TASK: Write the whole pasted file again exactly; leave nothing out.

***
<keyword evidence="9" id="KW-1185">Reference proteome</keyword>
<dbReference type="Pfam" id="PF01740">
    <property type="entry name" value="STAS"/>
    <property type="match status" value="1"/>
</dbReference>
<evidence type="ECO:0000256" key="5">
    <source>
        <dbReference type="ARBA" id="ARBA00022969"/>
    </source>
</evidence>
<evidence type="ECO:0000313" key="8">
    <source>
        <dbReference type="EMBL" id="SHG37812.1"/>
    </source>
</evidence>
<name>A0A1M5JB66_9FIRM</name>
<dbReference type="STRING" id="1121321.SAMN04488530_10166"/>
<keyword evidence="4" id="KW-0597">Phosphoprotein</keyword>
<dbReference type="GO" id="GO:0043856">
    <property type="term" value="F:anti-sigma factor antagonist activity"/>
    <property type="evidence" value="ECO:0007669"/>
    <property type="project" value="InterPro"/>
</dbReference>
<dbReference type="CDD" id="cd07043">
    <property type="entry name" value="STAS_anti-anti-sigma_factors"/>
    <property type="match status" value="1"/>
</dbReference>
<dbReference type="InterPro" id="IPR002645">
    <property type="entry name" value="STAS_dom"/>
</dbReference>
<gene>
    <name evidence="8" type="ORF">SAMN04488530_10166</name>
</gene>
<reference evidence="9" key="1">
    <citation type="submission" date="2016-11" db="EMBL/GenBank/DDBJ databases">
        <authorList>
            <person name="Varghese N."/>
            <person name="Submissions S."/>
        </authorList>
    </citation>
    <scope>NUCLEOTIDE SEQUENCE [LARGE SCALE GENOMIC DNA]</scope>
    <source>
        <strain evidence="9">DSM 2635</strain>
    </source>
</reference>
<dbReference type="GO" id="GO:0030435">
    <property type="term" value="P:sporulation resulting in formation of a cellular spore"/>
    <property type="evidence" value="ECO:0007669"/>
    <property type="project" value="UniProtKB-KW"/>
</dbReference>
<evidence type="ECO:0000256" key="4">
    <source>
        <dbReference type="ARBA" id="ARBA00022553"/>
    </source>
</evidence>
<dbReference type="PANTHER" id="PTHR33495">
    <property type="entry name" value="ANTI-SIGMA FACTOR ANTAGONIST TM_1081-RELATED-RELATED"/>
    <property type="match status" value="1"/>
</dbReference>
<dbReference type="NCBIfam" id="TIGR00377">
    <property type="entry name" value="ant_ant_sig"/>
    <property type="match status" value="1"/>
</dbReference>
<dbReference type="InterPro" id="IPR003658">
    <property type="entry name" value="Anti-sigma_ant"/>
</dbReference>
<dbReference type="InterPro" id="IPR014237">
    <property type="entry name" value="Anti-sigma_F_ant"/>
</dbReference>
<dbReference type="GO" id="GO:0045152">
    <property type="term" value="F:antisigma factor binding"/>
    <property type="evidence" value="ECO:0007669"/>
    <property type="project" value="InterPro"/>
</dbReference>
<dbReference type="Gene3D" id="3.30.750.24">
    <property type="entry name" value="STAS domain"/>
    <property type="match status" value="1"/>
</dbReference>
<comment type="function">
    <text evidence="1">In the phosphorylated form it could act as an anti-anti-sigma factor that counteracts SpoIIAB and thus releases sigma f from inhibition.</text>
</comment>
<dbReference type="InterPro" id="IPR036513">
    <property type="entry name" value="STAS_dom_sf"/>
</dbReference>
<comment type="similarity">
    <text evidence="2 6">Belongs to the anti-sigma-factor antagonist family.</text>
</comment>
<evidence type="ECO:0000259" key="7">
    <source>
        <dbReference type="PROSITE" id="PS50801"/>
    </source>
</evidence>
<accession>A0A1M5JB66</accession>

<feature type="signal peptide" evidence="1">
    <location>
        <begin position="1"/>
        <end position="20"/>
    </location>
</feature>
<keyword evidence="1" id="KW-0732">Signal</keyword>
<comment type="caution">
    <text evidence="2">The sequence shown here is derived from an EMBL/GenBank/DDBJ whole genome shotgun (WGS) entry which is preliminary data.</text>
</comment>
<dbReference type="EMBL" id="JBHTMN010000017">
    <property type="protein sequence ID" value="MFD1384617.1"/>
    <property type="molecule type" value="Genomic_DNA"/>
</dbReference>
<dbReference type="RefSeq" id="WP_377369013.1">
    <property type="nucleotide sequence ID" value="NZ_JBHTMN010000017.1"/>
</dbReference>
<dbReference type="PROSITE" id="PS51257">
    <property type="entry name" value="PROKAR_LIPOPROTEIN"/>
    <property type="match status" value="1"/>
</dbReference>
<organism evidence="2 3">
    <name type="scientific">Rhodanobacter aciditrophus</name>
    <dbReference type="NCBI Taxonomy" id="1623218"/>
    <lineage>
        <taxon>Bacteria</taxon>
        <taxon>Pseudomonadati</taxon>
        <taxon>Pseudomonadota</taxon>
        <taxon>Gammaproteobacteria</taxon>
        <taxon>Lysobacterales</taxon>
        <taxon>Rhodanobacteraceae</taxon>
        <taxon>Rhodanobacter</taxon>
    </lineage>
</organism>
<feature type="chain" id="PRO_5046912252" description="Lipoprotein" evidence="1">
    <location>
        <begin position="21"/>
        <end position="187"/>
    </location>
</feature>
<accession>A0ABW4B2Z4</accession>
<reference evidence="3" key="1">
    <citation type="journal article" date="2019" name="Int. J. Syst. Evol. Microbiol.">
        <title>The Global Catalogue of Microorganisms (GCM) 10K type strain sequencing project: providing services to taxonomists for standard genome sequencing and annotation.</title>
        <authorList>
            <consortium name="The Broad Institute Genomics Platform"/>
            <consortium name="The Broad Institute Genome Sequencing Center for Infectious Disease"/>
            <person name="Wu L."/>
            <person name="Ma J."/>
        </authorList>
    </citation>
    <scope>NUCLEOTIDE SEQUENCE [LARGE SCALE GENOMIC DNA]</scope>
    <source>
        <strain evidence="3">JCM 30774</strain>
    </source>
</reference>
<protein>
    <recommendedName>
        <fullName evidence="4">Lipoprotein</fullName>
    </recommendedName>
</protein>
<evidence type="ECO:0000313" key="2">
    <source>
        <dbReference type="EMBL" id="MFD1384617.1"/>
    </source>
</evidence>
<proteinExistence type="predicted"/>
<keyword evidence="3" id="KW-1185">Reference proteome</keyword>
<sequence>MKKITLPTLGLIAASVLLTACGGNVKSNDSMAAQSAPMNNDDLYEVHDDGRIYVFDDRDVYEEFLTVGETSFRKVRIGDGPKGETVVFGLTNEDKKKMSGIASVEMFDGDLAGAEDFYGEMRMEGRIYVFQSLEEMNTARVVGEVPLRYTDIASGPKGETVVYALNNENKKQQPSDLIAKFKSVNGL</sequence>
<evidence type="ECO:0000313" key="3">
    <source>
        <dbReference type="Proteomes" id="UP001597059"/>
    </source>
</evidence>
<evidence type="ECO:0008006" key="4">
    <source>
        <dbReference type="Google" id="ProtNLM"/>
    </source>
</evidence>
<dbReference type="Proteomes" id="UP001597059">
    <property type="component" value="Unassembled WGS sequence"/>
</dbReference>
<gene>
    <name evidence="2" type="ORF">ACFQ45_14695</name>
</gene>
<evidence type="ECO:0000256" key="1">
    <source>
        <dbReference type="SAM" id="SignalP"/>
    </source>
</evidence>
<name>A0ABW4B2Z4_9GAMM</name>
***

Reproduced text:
<keyword evidence="9" id="KW-1185">Reference proteome</keyword>
<dbReference type="Pfam" id="PF01740">
    <property type="entry name" value="STAS"/>
    <property type="match status" value="1"/>
</dbReference>
<evidence type="ECO:0000256" key="5">
    <source>
        <dbReference type="ARBA" id="ARBA00022969"/>
    </source>
</evidence>
<evidence type="ECO:0000313" key="8">
    <source>
        <dbReference type="EMBL" id="SHG37812.1"/>
    </source>
</evidence>
<name>A0A1M5JB66_9FIRM</name>
<dbReference type="STRING" id="1121321.SAMN04488530_10166"/>
<keyword evidence="4" id="KW-0597">Phosphoprotein</keyword>
<dbReference type="GO" id="GO:0043856">
    <property type="term" value="F:anti-sigma factor antagonist activity"/>
    <property type="evidence" value="ECO:0007669"/>
    <property type="project" value="InterPro"/>
</dbReference>
<dbReference type="CDD" id="cd07043">
    <property type="entry name" value="STAS_anti-anti-sigma_factors"/>
    <property type="match status" value="1"/>
</dbReference>
<dbReference type="InterPro" id="IPR002645">
    <property type="entry name" value="STAS_dom"/>
</dbReference>
<gene>
    <name evidence="8" type="ORF">SAMN04488530_10166</name>
</gene>
<reference evidence="9" key="1">
    <citation type="submission" date="2016-11" db="EMBL/GenBank/DDBJ databases">
        <authorList>
            <person name="Varghese N."/>
            <person name="Submissions S."/>
        </authorList>
    </citation>
    <scope>NUCLEOTIDE SEQUENCE [LARGE SCALE GENOMIC DNA]</scope>
    <source>
        <strain evidence="9">DSM 2635</strain>
    </source>
</reference>
<dbReference type="GO" id="GO:0030435">
    <property type="term" value="P:sporulation resulting in formation of a cellular spore"/>
    <property type="evidence" value="ECO:0007669"/>
    <property type="project" value="UniProtKB-KW"/>
</dbReference>
<evidence type="ECO:0000256" key="4">
    <source>
        <dbReference type="ARBA" id="ARBA00022553"/>
    </source>
</evidence>
<dbReference type="PANTHER" id="PTHR33495">
    <property type="entry name" value="ANTI-SIGMA FACTOR ANTAGONIST TM_1081-RELATED-RELATED"/>
    <property type="match status" value="1"/>
</dbReference>
<dbReference type="NCBIfam" id="TIGR00377">
    <property type="entry name" value="ant_ant_sig"/>
    <property type="match status" value="1"/>
</dbReference>
<dbReference type="InterPro" id="IPR003658">
    <property type="entry name" value="Anti-sigma_ant"/>
</dbReference>
<dbReference type="InterPro" id="IPR014237">
    <property type="entry name" value="Anti-sigma_F_ant"/>
</dbReference>
<dbReference type="GO" id="GO:0045152">
    <property type="term" value="F:antisigma factor binding"/>
    <property type="evidence" value="ECO:0007669"/>
    <property type="project" value="InterPro"/>
</dbReference>
<dbReference type="Gene3D" id="3.30.750.24">
    <property type="entry name" value="STAS domain"/>
    <property type="match status" value="1"/>
</dbReference>
<comment type="function">
    <text evidence="1">In the phosphorylated form it could act as an anti-anti-sigma factor that counteracts SpoIIAB and thus releases sigma f from inhibition.</text>
</comment>
<dbReference type="InterPro" id="IPR036513">
    <property type="entry name" value="STAS_dom_sf"/>
</dbReference>
<comment type="similarity">
    <text evidence="2 6">Belongs to the anti-sigma-factor antagonist family.</text>
</comment>
<evidence type="ECO:0000259" key="7">
    <source>
        <dbReference type="PROSITE" id="PS50801"/>
    </source>
</evidence>
<accession>A0A1M5JB66</accession>

<feature type="signal peptide" evidence="1">
    <location>
        <begin position="1"/>
        <end position="20"/>
    </location>
</feature>
<keyword evidence="1" id="KW-0732">Signal</keyword>
<comment type="caution">
    <text evidence="2">The sequence shown here is derived from an EMBL/GenBank/DDBJ whole genome shotgun (WGS) entry which is preliminary data.</text>
</comment>
<dbReference type="EMBL" id="JBHTMN010000017">
    <property type="protein sequence ID" value="MFD1384617.1"/>
    <property type="molecule type" value="Genomic_DNA"/>
</dbReference>
<dbReference type="RefSeq" id="WP_377369013.1">
    <property type="nucleotide sequence ID" value="NZ_JBHTMN010000017.1"/>
</dbReference>
<dbReference type="PROSITE" id="PS51257">
    <property type="entry name" value="PROKAR_LIPOPROTEIN"/>
    <property type="match status" value="1"/>
</dbReference>
<organism evidence="2 3">
    <name type="scientific">Rhodanobacter aciditrophus</name>
    <dbReference type="NCBI Taxonomy" id="1623218"/>
    <lineage>
        <taxon>Bacteria</taxon>
        <taxon>Pseudomonadati</taxon>
        <taxon>Pseudomonadota</taxon>
        <taxon>Gammaproteobacteria</taxon>
        <taxon>Lysobacterales</taxon>
        <taxon>Rhodanobacteraceae</taxon>
        <taxon>Rhodanobacter</taxon>
    </lineage>
</organism>
<feature type="chain" id="PRO_5046912252" description="Lipoprotein" evidence="1">
    <location>
        <begin position="21"/>
        <end position="187"/>
    </location>
</feature>
<accession>A0ABW4B2Z4</accession>
<reference evidence="3" key="1">
    <citation type="journal article" date="2019" name="Int. J. Syst. Evol. Microbiol.">
        <title>The Global Catalogue of Microorganisms (GCM) 10K type strain sequencing project: providing services to taxonomists for standard genome sequencing and annotation.</title>
        <authorList>
            <consortium name="The Broad Institute Genomics Platform"/>
            <consortium name="The Broad Institute Genome Sequencing Center for Infectious Disease"/>
            <person name="Wu L."/>
            <person name="Ma J."/>
        </authorList>
    </citation>
    <scope>NUCLEOTIDE SEQUENCE [LARGE SCALE GENOMIC DNA]</scope>
    <source>
        <strain evidence="3">JCM 30774</strain>
    </source>
</reference>
<protein>
    <recommendedName>
        <fullName evidence="4">Lipoprotein</fullName>
    </recommendedName>
</protein>
<evidence type="ECO:0000313" key="2">
    <source>
        <dbReference type="EMBL" id="MFD1384617.1"/>
    </source>
</evidence>
<proteinExistence type="predicted"/>
<keyword evidence="3" id="KW-1185">Reference proteome</keyword>
<sequence>MKKITLPTLGLIAASVLLTACGGNVKSNDSMAAQSAPMNNDDLYEVHDDGRIYVFDDRDVYEEFLTVGETSFRKVRIGDGPKGETVVFGLTNEDKKKMSGIASVEMFDGDLAGAEDFYGEMRMEGRIYVFQSLEEMNTARVVGEVPLRYTDIASGPKGETVVYALNNENKKQQPSDLIAKFKSVNGL</sequence>
<evidence type="ECO:0000313" key="3">
    <source>
        <dbReference type="Proteomes" id="UP001597059"/>
    </source>
</evidence>
<evidence type="ECO:0008006" key="4">
    <source>
        <dbReference type="Google" id="ProtNLM"/>
    </source>
</evidence>
<dbReference type="Proteomes" id="UP001597059">
    <property type="component" value="Unassembled WGS sequence"/>
</dbReference>
<gene>
    <name evidence="2" type="ORF">ACFQ45_14695</name>
</gene>
<evidence type="ECO:0000256" key="1">
    <source>
        <dbReference type="SAM" id="SignalP"/>
    </source>
</evidence>
<name>A0ABW4B2Z4_9GAMM</name>